California Judge Rules Uber and Lyft Must Classify Drivers as Employees
The ruling is stayed for 10 days to allow the companies to appeal, but it could have major implications down the road.
A California judge ruled today that ride-hailing companies Uber and Lyft must classify tens of thousands of drivers as employees instead of independent contractors, CNBC reports. While the ruling gives the companies a 10-day window to appeal before it takes effect—and they absolutely will—it could have big consequences for the entire gig economy.
California Attorney General Xavier Becerra and city attorneys from San Diego, San Francisco and Los Angeles sued Uber and Lyft in May for violating California's new law, Assembly Bill 5 (AB5). This law was intended to force gig economy companies to classify their workers as employees and therefore force them to offer benefits such as health insurance to those workers. Naturally, the bill was met with strong opposition from tech companies that rely on gig workers in order to keep the costs of employing their workforce low.
Judge Ethan Schulman of the San Francisco Superior Court acknowledged that Monday's ruling would affect large numbers of Uber and Lyft drivers, but had little time for the ride-hailing companies' refusal to comply with AB5, calling their actions a "prolonged and brazen refusal to comply with California law."
"Defendants may not evade legislative mandates merely because their businesses are so large that they affect the lives of many thousands of people,” the judge continued.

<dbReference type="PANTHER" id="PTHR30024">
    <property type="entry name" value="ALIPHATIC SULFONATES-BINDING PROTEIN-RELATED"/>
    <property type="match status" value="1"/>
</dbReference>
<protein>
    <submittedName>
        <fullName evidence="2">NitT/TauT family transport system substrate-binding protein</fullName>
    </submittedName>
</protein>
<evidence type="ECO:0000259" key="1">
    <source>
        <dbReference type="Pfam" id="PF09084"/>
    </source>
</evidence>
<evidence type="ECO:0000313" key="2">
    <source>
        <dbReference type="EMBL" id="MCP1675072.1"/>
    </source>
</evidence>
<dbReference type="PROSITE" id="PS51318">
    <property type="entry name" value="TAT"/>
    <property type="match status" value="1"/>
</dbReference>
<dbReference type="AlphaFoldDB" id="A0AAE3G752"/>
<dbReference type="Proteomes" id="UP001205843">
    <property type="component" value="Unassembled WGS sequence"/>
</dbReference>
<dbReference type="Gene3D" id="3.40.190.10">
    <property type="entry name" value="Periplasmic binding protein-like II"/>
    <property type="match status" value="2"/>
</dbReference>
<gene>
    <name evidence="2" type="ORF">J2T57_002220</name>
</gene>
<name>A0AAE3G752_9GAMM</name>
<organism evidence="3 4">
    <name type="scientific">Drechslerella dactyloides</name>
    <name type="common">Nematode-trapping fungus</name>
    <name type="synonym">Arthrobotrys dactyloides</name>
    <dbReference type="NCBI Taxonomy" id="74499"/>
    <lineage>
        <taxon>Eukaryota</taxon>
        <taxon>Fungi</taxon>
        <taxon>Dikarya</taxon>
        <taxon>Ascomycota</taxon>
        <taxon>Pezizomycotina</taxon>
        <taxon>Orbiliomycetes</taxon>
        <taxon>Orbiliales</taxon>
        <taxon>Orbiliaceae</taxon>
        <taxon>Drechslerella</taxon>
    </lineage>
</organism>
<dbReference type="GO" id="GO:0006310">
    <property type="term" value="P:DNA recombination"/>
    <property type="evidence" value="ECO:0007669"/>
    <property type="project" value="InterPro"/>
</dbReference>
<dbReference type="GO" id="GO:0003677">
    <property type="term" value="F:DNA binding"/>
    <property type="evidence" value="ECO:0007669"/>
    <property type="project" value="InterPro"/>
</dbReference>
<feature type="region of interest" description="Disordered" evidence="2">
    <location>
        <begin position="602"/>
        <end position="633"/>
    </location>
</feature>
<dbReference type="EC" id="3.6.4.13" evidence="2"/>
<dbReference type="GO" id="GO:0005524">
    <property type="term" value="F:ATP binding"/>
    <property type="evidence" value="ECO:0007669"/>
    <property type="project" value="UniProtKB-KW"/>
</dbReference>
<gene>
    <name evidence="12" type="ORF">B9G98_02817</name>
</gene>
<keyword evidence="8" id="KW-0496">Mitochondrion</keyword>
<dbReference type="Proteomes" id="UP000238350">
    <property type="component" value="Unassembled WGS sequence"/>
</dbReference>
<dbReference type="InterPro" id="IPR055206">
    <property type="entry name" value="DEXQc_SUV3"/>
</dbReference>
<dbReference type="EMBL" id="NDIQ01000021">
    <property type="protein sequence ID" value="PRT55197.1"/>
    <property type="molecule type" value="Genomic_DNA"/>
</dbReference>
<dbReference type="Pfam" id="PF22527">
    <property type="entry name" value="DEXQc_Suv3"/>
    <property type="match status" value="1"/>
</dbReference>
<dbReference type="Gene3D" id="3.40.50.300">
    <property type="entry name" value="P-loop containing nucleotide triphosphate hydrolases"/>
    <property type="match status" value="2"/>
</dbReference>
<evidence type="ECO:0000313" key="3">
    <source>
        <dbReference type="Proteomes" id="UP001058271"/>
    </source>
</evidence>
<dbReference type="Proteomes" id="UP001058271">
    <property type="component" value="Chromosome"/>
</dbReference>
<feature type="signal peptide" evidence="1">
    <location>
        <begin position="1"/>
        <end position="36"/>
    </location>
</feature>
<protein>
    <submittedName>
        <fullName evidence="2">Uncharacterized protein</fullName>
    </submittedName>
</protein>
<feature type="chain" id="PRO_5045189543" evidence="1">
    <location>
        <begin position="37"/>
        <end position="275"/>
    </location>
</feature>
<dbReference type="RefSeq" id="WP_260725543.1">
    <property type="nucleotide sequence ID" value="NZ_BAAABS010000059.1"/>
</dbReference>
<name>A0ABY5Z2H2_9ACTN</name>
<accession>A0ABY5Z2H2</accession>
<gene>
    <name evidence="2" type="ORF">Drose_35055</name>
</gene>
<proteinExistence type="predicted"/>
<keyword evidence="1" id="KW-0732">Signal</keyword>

In an op-ed for the New York Times Monday, Uber CEO Dara Khosrowshahi argued that Uber drivers enjoy the flexibility of setting their own schedules. Khosrowshahi also claimed that the added costs of complying with AB5 would be passed along to consumers and could potentially cause the company to withdraw from some cities. Instead of offering traditional benefits to workers, he advocated for a shared benefits fund among gig-economy companies where companies would contribute to a pool of money that could be distributed to workers for those workers to be able to use as they see fit.
Khosrowshahi and Judge Schulman had some common ground insofar as agreeing that fewer ride-hailing drivers will meet the minimum standards to become full-time employees—a factor which Khosrowshahi believes will drastically reduce the number of drivers available on the road. Judge Schuman wrote, as quoted by CNBC:
"The Court does not take lightly Defendants’ showing that a preliminary injunction may also have an adverse effect on some of their drivers, many of whom desire the flexibility to continue working as they have in the past, and may have commitments that make it difficult if not impossible for them to become full-time employees.”
Both companies plan to file appeals in the 10-day window granted in the ruling. However, if this decision portends future legal losses for Uber and Lyft, the rideshare giants could be in a load of trouble. Demand for ride-hailing services is already down due to the ongoing COVID-19 pandemic. The lawsuit alone could result in hundreds of millions of dollars in civil penalties aside from a requirement to pay restitution to drivers affected by the alleged misclassification. Furthermore, other states looking to enact similar measures to AB5 may see this as an opportunity to adopt their own gig economy restrictions.
Uber and Lyft will also be back in court in California as California's Labor Commissioner filed filed lawsuits alleging that the companies engaged in wage theft by misclassifying drivers as independent contractors. The lawsuits seek to recover wages allegedly owed to drivers that those drivers would have earned had they been considered employees.
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